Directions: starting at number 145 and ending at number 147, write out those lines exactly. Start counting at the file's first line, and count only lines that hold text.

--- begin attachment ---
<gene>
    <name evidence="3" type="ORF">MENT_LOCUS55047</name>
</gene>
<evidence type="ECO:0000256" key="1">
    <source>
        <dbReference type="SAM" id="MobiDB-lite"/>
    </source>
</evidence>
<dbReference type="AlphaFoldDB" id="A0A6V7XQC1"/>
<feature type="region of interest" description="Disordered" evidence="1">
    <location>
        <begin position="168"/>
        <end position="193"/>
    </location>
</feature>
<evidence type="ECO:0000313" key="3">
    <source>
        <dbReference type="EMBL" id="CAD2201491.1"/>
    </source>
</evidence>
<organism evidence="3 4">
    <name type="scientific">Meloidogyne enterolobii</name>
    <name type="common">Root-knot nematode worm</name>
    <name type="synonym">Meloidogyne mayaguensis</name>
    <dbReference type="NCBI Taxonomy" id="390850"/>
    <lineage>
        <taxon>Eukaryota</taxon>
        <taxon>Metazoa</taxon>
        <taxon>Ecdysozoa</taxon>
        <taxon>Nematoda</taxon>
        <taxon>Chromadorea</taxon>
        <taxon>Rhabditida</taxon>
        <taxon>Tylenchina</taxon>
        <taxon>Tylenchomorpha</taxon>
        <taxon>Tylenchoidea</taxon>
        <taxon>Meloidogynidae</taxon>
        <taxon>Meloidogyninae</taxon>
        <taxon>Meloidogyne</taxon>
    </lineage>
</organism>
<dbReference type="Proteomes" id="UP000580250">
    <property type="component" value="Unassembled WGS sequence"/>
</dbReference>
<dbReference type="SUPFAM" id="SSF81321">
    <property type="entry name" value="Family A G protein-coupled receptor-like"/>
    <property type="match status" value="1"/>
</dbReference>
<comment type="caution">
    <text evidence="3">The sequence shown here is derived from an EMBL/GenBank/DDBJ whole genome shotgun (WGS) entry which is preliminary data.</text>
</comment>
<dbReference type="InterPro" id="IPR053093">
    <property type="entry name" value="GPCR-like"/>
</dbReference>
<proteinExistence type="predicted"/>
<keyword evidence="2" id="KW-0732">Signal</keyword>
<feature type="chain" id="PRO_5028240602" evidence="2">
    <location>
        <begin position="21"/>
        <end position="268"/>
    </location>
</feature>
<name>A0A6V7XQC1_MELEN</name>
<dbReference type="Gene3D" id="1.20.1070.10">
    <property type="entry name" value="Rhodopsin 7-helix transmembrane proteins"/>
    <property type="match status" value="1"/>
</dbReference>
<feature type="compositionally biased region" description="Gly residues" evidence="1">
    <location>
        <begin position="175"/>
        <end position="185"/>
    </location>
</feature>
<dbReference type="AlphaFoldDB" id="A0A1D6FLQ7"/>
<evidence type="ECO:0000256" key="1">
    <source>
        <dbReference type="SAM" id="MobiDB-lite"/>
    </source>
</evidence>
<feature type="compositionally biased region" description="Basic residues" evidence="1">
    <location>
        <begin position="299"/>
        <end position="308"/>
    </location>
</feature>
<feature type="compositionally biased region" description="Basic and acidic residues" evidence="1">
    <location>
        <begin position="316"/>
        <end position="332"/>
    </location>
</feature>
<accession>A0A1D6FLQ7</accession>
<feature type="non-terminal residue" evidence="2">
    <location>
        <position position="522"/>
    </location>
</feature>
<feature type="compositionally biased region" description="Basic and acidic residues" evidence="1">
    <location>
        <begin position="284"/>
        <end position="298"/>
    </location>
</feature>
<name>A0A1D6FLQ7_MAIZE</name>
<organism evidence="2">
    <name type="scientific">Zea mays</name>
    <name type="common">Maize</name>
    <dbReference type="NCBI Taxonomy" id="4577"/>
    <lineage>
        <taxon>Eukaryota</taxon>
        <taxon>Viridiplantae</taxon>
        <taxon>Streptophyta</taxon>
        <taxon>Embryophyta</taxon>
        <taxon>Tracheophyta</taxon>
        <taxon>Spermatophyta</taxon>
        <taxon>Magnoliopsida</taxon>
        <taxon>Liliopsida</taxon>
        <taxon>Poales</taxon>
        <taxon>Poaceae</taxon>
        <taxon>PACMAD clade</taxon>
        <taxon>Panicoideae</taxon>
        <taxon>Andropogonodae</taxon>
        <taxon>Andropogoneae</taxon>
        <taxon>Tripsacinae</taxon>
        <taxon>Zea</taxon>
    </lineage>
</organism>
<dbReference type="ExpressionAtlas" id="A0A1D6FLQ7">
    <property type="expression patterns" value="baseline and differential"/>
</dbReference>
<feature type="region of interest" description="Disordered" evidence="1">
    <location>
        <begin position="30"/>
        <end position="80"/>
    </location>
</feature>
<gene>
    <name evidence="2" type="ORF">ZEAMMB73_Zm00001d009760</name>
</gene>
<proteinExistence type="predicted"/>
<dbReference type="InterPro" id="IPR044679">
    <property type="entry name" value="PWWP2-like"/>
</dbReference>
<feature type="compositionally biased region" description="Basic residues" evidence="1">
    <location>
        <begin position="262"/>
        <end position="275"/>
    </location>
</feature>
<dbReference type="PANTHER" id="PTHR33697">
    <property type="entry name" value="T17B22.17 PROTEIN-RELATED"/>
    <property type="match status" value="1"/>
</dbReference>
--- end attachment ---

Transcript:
        <begin position="262"/>
        <end position="275"/>
    </location>